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Resource Guarding: What Is It & How A Good Trainer Can Help

Posted by Katya on July 26th, 2012

One of our wonderful Facebook fans wrote in to ask the following question: ”What is the best way to handle ‘resource guarding’? My puppy recently bit my husband while he was trying to retrieve part of a dead bird from her mouth. She has never been deprived of food or mistreated in any way but seems to be very protective of strange things she picks up outside ie, branches, leaves, feathers, and in this case part of a dead bird. Please help so we can train her properly.”

This is a good question and resource guarding is a common problem. For starters, resource guarding is exactly what it sounds like. Your dog believes he has something of very significant value, which he feels defensive about or threatened by if you try to take the resource away. Usually the higher the value of the resource, the more your dog might guard it. Dead animals are a very high value reward for dogs because they are hardwired to protect their “prey”. So even if your pup has had a good life (and we thank you for loving your adopted dogs well!), your dog’s instincts may kick in to protect certain things.

When it comes to resource guarding, I would recommend enlisting the help of a certified, professional, positive-reinforcement-based dog trainer in your area. Often dogs protect resources they think will be taken away from them. Of course we are trying to take that thing away from them, which often makes the behavior worse! But a professional dog trainer knows how to teach your pooch the “drop it” command, and will make your dog a believer that dropping a resource is in fact a good thing by giving him a treat for backing away and letting go of the resource. This treat should be of higher value than the item he is protecting.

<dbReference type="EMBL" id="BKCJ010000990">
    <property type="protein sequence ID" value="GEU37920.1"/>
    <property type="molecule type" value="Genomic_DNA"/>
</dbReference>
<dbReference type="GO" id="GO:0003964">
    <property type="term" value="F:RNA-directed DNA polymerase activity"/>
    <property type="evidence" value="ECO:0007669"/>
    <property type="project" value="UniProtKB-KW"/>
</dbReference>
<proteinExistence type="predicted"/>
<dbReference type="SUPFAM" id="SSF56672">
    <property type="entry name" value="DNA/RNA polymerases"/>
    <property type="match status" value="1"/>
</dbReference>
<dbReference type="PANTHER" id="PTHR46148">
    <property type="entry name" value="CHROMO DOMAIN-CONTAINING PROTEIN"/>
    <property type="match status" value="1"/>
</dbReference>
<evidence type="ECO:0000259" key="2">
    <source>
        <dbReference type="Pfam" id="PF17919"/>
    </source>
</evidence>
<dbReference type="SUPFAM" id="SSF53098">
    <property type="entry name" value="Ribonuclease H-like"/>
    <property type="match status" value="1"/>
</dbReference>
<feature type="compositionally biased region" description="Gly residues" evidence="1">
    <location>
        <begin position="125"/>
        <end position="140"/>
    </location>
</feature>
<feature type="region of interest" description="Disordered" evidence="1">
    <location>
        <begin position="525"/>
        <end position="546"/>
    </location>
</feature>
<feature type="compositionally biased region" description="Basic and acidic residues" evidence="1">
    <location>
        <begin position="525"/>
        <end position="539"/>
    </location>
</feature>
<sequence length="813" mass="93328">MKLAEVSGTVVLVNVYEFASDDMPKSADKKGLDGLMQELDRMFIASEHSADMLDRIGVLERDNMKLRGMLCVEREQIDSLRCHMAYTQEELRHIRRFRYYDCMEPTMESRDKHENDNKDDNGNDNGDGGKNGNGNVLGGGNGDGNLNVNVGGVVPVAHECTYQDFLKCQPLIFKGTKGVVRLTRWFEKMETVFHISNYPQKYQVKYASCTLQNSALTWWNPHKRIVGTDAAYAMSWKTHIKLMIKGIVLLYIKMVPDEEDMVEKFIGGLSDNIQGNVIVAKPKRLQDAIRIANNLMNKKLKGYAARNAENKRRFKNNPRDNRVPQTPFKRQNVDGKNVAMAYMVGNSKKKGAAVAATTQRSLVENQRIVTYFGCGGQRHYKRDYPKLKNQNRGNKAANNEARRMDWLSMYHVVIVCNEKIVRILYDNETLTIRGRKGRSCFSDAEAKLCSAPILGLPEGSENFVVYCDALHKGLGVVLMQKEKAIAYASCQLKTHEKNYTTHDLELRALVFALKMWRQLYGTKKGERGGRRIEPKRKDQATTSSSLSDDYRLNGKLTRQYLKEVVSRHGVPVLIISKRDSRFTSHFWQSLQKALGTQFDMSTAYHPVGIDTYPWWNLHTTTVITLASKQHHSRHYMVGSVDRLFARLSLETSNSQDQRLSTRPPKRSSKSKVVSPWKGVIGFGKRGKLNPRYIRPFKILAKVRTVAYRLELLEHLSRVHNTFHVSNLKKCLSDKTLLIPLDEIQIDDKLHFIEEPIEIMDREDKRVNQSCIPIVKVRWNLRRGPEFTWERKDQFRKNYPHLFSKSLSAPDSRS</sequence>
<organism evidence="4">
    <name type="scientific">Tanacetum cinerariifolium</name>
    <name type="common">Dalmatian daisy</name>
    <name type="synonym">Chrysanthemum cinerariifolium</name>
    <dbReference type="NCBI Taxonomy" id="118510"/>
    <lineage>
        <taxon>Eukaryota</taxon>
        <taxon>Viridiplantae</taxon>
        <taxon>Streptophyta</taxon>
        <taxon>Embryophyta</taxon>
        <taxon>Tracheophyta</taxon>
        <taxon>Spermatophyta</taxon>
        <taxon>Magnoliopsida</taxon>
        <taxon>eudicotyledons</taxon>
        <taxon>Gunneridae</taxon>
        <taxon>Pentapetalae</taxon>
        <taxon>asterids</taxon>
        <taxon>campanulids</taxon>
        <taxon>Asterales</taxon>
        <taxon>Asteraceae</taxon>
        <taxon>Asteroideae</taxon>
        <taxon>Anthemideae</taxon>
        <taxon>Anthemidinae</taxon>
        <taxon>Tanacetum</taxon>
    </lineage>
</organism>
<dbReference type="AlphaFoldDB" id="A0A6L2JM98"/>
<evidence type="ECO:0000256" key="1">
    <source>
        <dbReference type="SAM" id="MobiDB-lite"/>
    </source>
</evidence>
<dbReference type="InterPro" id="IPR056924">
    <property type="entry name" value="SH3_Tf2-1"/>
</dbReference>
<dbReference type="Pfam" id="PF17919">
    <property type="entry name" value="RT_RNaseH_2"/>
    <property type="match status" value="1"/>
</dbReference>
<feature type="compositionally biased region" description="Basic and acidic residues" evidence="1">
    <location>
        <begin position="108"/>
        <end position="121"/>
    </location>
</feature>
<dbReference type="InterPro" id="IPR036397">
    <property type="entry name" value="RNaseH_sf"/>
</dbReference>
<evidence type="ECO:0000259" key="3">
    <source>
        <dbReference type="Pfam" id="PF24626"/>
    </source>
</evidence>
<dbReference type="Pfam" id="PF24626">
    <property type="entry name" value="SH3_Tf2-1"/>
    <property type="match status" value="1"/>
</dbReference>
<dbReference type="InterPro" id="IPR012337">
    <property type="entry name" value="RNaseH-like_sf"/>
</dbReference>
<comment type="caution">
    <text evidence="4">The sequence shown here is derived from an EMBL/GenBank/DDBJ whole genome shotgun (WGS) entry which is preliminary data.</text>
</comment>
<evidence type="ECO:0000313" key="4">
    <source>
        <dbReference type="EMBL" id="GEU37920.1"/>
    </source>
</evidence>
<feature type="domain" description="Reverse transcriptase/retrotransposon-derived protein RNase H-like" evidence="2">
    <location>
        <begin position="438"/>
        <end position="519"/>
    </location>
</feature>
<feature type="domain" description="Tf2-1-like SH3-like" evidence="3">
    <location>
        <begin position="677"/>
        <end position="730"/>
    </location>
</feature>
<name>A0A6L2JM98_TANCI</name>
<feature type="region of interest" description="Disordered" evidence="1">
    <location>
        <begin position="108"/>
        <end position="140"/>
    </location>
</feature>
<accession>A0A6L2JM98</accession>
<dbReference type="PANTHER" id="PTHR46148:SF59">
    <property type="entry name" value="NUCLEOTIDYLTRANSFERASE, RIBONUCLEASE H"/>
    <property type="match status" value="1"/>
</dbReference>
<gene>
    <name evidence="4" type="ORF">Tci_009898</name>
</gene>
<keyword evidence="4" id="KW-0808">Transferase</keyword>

With the help of a certified dog trainer, dog bites can most effectively be avoided and your dog can learn to have a positive association with resources being taken away. Teaching your dog that good things come from resource removal, through treats, praising, petting, etc, will likely decrease or eliminate the guarding behavior. Furthermore, an experienced  dog trainer will know how to read your dog’s communication signals and make sure that a bite doesn’t happen by detecting any early warning signs. It’s highly suggested that your dog never learns to use biting as a method to get what he wants!

Best of all, a good trainer will teach you how to read your dog’s body language and make sure that your dog learns to have a positive experience when dropping both the resource and the guarding behavior. The end goal: your dog will not feel the need to defend, protect, or guard the thing he wants and will trust you to give and take his resources no matter what they are!

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